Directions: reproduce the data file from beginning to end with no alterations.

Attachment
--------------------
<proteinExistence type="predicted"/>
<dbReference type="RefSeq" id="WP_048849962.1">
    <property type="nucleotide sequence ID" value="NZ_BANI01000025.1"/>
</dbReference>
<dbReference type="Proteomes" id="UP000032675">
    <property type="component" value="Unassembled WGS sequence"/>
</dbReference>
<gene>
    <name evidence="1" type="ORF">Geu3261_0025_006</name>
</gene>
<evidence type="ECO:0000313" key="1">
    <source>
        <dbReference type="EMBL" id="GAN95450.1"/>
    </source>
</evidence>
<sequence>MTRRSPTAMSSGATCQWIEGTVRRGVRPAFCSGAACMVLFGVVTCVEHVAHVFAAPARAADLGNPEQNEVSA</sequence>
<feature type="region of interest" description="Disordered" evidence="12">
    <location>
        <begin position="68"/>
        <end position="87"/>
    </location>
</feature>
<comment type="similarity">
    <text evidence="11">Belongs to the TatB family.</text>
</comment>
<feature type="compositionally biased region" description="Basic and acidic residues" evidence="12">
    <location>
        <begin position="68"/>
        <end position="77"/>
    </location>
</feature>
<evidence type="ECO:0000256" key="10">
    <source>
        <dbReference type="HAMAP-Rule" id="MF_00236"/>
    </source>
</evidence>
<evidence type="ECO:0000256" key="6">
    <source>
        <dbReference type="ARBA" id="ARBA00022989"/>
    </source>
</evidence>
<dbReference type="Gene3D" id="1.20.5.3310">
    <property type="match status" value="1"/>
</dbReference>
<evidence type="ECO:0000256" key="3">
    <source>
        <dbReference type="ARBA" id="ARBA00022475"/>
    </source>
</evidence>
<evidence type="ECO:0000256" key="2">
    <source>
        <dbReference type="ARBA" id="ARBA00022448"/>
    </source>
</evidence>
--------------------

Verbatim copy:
<proteinExistence type="predicted"/>
<dbReference type="RefSeq" id="WP_048849962.1">
    <property type="nucleotide sequence ID" value="NZ_BANI01000025.1"/>
</dbReference>
<dbReference type="Proteomes" id="UP000032675">
    <property type="component" value="Unassembled WGS sequence"/>
</dbReference>
<gene>
    <name evidence="1" type="ORF">Geu3261_0025_006</name>
</gene>
<evidence type="ECO:0000313" key="1">
    <source>
        <dbReference type="EMBL" id="GAN95450.1"/>
    </source>
</evidence>
<sequence>MTRRSPTAMSSGATCQWIEGTVRRGVRPAFCSGAACMVLFGVVTCVEHVAHVFAAPARAADLGNPEQNEVSA</sequence>
<feature type="region of interest" description="Disordered" evidence="12">
    <location>
        <begin position="68"/>
        <end position="87"/>
    </location>
</feature>
<comment type="similarity">
    <text evidence="11">Belongs to the TatB family.</text>
</comment>
<feature type="compositionally biased region" description="Basic and acidic residues" evidence="12">
    <location>
        <begin position="68"/>
        <end position="77"/>
    </location>
</feature>
<evidence type="ECO:0000256" key="10">
    <source>
        <dbReference type="HAMAP-Rule" id="MF_00236"/>
    </source>
</evidence>
<evidence type="ECO:0000256" key="6">
    <source>
        <dbReference type="ARBA" id="ARBA00022989"/>
    </source>
</evidence>
<dbReference type="Gene3D" id="1.20.5.3310">
    <property type="match status" value="1"/>
</dbReference>
<evidence type="ECO:0000256" key="3">
    <source>
        <dbReference type="ARBA" id="ARBA00022475"/>
    </source>
</evidence>
<evidence type="ECO:0000256" key="2">
    <source>
        <dbReference type="ARBA" id="ARBA00022448"/>
    </source>
</evidence>